Ney had little to reproach himself for his actions that day. Throwing himself into battle at 11:00, with only three divisions of infantry and a small force of cavalry, his skill and courage had succeeded in carrying out the mission of his original orders: he had prevented Wellington from coming to the aid of the Prussians throughout the 16th. At Ligny the Prussians fought alone and were crushed. However, Ney can be partly blamed for the incident involving d'Erlon's Corps. Wellington had less to be pleased about. He had fought the most confusing battle of his military career. His staff had disappointed him terribly about the concentration of his army. Fortunately, however, his Dutch, German and British troops worked well together.

Had Davout, instead of Ney, commanded Napoleon's left wing, there would have been no doubt that Quatre Bras would have been a French victory. Even Michel Ney, the outnumbered 13-finger Michel Ney, most likely handicapped by a severe hangover, fought to a draw with Wellington, inflicting slightly more damage than he suffered. Victory at Quatre Bras would have changed the fate of that campaign and perhaps the whole war.

Wellington reported Quatre Bras as an English victory, won against superior forces (in fact the Duke enjoyed a two-to-one advantage) and so it went down in British history. As for the hangover, Belgian legend has it that Ney and his staff stayed in the residence of a Belgian dignitary who was famous for his wine cellar, which they explored thoroughly.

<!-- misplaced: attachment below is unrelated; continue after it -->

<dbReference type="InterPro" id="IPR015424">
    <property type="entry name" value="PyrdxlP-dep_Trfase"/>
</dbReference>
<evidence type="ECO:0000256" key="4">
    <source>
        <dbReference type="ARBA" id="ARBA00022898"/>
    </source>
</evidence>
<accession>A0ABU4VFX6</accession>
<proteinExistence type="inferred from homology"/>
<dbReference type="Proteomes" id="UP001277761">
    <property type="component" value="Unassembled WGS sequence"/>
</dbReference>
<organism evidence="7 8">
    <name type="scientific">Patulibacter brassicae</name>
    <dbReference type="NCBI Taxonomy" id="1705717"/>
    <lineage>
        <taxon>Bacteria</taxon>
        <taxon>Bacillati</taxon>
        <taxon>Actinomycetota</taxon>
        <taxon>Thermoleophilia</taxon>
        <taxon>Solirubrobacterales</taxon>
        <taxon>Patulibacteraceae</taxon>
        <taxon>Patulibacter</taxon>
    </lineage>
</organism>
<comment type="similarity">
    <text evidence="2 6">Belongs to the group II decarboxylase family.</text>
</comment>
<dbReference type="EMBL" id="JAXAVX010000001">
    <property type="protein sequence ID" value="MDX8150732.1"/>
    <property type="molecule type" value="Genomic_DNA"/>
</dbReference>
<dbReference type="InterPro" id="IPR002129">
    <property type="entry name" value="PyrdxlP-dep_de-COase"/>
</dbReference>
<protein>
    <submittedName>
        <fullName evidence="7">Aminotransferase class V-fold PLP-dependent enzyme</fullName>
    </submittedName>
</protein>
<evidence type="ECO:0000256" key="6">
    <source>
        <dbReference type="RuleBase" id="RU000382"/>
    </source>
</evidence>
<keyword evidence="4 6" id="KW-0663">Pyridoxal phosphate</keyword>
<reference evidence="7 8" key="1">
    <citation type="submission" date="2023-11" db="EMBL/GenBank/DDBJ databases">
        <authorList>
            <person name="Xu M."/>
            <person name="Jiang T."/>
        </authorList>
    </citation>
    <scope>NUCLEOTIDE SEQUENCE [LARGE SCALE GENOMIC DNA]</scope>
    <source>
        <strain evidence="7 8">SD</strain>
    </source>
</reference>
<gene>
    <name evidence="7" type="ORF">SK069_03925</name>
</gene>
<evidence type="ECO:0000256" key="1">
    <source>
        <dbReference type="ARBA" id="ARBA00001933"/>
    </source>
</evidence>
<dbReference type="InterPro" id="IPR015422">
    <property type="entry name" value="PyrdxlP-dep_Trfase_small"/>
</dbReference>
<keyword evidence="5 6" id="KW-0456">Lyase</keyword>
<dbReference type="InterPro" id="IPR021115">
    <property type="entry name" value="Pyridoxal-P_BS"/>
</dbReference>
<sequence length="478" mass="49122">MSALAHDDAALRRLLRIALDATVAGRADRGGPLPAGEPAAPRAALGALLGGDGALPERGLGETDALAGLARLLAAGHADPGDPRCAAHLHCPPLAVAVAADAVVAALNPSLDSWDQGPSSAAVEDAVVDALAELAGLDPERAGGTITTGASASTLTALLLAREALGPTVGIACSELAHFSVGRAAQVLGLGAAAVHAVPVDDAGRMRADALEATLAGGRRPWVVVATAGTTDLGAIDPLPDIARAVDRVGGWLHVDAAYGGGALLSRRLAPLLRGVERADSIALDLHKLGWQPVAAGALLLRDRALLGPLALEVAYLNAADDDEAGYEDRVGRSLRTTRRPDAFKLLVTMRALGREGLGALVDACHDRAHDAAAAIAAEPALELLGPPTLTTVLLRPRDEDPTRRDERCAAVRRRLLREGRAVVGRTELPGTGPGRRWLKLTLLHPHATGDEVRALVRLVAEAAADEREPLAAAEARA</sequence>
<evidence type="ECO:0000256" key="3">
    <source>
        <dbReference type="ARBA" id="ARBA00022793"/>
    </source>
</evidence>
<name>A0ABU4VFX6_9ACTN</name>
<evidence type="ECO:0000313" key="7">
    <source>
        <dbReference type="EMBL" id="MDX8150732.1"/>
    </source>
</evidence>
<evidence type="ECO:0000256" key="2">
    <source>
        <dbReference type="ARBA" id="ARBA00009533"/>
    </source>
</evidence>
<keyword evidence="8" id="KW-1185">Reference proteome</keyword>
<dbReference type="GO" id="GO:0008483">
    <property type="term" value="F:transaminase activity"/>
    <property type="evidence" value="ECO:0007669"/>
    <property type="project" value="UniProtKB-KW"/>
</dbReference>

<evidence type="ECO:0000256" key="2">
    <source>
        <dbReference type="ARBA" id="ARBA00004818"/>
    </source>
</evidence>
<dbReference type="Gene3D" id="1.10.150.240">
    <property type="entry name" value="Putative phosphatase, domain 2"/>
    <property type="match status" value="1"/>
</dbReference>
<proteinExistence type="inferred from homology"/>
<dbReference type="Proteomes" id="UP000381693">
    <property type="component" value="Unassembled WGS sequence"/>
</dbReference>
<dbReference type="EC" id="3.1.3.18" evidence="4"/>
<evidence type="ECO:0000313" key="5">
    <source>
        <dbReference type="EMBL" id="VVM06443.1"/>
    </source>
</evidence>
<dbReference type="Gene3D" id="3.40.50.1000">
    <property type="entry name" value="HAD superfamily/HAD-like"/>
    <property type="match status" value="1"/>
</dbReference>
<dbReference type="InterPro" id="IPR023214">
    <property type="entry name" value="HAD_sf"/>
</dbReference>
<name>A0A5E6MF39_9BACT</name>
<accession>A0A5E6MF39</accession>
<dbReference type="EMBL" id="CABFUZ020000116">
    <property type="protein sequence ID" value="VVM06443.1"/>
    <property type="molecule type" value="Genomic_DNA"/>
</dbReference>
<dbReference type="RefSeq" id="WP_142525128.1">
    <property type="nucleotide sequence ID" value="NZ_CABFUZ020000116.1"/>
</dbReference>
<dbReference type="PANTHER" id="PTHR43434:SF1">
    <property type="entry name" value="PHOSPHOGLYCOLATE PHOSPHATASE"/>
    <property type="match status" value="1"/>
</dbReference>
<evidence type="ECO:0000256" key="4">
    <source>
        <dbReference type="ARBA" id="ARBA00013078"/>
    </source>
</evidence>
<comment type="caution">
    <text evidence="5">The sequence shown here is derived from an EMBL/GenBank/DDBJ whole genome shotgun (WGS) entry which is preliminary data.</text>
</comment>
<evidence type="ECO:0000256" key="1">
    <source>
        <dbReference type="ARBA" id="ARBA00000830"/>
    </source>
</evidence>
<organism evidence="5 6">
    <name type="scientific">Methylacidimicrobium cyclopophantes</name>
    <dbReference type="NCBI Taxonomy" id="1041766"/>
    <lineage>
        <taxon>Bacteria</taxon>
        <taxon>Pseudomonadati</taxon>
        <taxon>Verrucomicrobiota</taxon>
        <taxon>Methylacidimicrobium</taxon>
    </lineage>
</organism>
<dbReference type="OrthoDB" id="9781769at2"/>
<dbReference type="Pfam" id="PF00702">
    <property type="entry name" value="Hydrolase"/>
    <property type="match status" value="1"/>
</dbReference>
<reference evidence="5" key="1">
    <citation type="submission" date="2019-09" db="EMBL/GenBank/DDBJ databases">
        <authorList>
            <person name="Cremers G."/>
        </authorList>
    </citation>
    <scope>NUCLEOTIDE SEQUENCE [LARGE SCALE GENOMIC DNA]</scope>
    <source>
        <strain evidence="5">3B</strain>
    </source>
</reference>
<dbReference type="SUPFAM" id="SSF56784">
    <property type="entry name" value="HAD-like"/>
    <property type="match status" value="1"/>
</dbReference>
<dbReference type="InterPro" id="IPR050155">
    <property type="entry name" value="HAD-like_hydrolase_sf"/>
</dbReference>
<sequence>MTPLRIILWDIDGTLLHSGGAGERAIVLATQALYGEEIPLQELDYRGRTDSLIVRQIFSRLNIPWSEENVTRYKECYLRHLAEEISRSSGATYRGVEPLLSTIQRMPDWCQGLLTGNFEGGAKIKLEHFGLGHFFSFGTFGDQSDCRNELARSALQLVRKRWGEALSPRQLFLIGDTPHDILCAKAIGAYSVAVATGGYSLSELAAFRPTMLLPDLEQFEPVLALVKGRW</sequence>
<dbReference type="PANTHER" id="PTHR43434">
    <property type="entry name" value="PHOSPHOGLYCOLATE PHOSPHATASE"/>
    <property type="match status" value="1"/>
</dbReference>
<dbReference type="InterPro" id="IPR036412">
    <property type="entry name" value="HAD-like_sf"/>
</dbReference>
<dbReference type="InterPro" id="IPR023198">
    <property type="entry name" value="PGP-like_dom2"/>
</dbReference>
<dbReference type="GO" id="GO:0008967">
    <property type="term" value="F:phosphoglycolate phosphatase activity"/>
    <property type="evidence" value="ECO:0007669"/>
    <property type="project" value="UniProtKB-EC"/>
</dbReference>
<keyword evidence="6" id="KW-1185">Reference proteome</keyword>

At Quatre Bras Marshal Ney lost between 3,400 and 4,250 men. The French also captured a British flag. Ney managed to stop any of Wellington's forces that tried to go to the aid of Blücher's Prussians. The Duke suffered heavier losses at Quatre Bras than Ney, with estimates ranging from around 4,800 to 9,000 soldiers killed or wounded. The following day Wellington's forces left the battlefield in French hands and withdrew.

■ Gral. Gauthier, commander of the 1st Brigade of the 9th Division of the II Corps.

"We had lost quite a few men to bullets, cannonballs and this cavalry barrage. Lieutenant Carondal was dead, Gérard a prisoner and several officers wounded. I had taken a bullet in the shako; it had grazed my skull, a centimeter below and I would have been fried. I believe and I am convinced that if the French had fallen into line and marched resolutely forward on Quatre-Bras, the position would have been taken. The English were not in line and we had not the strength to take the shock. The battalion was in the process of reforming. Many men were missing. We were returning, on the evening of the 16th, to set up our bivouac on the high road near the Quatre Bras farm. " (Scheltens).


  1. Battle of Quatre Bras
  2. Bătălia de la Quatre Bras